When checking these components, take note of any corrosion, bending, or sharp edges. These damages can restrict your movement and accelerate the deterioration of the harness. It’s for this reason that you should immediately replace any faulty parts or purchase a replacement.

When Equipment Fails Inspection

Though your equipment will pass inspection if you care for it properly, it’s still important to know how to respond when it doesn’t. Under no circumstances should you use damaged equipment—you should immediately fix or replace it.

If the damage isn’t severe or isn’t affecting the entire piece’s stability, then one option is to repair it. However, remember that the fixed version isn’t going to be as strong as the original. You’ll need to keep a critical eye on the area in question for new damages. Once the stitches become frayed, that area of belt significantly weakens, making repairs only a temporary fix. Contact the harness’s retailer or manufacturer to discuss the damage the product amassed and determine if repair or replacement is necessary.

Typically, the better alternative is to simply replace the entire piece of equipment. This will ensure that it hasn’t sustained any previous damage and each component is strong enough to handle a job. It’s important to replace your harness, in particular, as it will directly support your weight and catch you if you fall. When going to purchase a new harness, be sure to perform an additional inspection to confirm that you’re buying a quality product.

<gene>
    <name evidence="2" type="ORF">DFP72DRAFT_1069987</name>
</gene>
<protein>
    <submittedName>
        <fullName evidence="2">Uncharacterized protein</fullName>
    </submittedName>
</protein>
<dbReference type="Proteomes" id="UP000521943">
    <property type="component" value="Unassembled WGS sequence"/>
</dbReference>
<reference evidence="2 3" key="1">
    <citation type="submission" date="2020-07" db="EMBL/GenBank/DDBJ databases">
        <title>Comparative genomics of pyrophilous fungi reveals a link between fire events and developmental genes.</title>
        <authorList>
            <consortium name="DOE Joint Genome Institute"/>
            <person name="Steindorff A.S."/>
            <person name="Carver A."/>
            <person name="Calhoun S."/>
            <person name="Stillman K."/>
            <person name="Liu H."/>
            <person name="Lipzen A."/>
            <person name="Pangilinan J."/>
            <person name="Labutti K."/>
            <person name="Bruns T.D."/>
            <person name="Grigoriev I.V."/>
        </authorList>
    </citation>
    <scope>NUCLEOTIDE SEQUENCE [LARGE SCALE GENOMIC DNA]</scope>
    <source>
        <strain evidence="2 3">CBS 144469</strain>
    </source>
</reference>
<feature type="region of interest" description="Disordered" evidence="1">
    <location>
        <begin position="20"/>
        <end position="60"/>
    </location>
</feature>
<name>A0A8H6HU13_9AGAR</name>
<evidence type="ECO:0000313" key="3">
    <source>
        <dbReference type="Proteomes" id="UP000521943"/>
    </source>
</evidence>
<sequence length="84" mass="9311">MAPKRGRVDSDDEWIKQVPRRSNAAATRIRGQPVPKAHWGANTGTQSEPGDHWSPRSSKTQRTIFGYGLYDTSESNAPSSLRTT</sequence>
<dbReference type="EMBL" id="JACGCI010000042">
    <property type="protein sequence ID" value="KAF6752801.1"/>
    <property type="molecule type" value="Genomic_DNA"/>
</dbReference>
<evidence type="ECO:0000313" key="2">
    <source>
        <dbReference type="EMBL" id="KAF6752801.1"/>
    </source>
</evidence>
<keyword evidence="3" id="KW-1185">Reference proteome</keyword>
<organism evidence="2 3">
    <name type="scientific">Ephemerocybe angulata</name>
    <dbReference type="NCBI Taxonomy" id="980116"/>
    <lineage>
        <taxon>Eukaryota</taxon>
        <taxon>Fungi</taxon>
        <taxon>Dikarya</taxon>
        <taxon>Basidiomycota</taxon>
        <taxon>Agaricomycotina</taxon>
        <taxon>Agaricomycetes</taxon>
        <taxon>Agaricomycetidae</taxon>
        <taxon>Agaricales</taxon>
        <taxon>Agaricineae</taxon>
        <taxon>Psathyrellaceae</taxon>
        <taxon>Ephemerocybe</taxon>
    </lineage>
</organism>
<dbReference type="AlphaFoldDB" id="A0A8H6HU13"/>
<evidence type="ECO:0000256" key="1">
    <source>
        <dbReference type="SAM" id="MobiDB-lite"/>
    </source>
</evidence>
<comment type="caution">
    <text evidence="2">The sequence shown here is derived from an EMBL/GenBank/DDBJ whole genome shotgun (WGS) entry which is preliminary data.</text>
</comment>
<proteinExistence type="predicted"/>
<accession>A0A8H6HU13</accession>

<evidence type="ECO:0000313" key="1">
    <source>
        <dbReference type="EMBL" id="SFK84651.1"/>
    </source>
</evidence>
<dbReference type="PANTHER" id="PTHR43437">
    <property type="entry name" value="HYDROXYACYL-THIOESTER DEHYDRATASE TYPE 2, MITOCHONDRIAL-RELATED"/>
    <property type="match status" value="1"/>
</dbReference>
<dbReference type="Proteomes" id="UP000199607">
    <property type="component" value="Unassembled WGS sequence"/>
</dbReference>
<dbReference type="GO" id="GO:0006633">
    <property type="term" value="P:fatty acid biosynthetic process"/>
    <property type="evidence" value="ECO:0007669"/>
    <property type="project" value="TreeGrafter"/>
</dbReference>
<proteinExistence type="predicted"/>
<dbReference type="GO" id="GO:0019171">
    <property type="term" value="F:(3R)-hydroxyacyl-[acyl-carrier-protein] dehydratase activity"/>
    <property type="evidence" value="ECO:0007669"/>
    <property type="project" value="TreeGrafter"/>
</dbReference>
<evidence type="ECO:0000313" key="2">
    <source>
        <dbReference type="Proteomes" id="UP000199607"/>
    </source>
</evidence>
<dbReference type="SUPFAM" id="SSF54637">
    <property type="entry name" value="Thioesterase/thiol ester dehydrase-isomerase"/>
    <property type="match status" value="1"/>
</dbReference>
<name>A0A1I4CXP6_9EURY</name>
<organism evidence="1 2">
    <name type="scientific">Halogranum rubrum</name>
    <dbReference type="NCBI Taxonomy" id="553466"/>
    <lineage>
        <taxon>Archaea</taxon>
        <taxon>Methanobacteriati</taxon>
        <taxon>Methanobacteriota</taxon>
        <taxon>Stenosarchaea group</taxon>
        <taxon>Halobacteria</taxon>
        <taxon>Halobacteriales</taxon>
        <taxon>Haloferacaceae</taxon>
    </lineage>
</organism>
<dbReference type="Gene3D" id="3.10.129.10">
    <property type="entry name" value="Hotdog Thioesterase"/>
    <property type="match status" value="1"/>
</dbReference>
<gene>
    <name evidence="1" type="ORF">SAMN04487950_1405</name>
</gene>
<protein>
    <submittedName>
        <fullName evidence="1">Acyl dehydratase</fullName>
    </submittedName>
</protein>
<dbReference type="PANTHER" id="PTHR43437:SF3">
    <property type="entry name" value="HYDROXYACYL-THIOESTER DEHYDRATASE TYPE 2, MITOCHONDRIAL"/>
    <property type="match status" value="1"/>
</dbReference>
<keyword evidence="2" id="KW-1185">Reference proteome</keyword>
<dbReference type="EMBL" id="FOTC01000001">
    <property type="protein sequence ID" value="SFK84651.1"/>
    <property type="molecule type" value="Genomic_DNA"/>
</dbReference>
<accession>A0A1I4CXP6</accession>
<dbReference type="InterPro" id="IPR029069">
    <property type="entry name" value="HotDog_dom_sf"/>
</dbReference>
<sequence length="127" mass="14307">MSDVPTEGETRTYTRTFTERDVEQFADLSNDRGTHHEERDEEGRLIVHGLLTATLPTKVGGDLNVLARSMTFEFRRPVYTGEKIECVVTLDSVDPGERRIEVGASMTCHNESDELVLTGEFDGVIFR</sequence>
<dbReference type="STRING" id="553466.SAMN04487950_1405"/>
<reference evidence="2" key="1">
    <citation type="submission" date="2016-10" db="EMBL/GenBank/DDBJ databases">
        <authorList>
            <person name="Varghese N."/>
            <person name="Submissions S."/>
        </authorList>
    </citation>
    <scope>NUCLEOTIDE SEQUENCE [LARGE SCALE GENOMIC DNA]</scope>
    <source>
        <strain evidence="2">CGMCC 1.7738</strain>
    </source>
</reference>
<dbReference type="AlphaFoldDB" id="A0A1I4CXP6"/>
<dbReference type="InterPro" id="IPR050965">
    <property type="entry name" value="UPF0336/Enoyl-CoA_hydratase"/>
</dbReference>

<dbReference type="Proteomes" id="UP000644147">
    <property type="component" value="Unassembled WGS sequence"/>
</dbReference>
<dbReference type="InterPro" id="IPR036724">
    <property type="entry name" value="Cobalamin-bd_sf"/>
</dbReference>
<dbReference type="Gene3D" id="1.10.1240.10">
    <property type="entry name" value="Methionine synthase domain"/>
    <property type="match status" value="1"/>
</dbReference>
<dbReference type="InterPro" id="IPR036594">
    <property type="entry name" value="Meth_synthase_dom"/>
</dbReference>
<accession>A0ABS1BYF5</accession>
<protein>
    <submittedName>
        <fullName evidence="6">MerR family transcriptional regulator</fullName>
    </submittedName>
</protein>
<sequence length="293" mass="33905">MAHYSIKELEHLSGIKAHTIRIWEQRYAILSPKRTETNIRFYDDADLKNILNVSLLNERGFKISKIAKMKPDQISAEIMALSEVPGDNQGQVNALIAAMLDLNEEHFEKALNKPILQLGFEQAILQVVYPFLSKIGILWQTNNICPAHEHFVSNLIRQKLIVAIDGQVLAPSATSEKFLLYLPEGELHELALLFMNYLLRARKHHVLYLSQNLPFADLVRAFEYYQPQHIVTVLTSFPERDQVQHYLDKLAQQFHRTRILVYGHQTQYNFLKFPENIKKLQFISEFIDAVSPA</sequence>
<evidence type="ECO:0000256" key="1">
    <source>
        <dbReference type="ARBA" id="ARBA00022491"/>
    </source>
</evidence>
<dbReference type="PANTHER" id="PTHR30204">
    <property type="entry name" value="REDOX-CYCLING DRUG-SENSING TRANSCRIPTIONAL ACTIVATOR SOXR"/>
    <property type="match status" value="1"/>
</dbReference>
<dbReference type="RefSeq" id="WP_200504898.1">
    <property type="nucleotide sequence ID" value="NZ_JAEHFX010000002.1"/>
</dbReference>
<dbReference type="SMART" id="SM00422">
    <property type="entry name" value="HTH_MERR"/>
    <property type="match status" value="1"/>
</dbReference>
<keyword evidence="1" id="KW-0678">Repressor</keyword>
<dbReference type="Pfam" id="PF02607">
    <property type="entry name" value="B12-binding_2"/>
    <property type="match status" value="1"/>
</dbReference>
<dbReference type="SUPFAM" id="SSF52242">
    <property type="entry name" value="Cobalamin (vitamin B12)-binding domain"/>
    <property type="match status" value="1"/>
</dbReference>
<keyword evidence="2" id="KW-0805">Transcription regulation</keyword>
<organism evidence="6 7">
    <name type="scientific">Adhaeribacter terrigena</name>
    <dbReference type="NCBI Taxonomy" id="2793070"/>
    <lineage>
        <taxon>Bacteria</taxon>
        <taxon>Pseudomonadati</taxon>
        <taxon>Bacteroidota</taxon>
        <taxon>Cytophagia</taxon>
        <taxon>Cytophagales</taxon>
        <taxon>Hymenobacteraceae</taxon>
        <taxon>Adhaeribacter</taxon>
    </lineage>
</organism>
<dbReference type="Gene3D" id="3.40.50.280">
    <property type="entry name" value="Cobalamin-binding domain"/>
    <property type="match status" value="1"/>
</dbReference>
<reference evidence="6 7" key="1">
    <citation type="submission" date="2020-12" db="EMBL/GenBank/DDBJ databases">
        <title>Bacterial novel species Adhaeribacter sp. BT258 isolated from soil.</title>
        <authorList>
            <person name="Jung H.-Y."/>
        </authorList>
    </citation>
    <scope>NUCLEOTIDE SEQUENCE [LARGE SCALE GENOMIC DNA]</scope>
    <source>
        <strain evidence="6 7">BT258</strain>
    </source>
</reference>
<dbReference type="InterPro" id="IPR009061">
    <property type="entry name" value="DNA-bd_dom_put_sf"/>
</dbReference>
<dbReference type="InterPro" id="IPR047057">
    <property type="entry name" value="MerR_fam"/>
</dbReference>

To get the most out of your equipment inspection process, reach out to Midwest Unlimited. Our knowledgeable and helpful professionals can inform you of what to look out for during your inspections and which products can best fulfill your needs. We can provide you with the tools to keep you safe—no matter the job, and no matter the conditions.

Fall Protection Equipment Inspection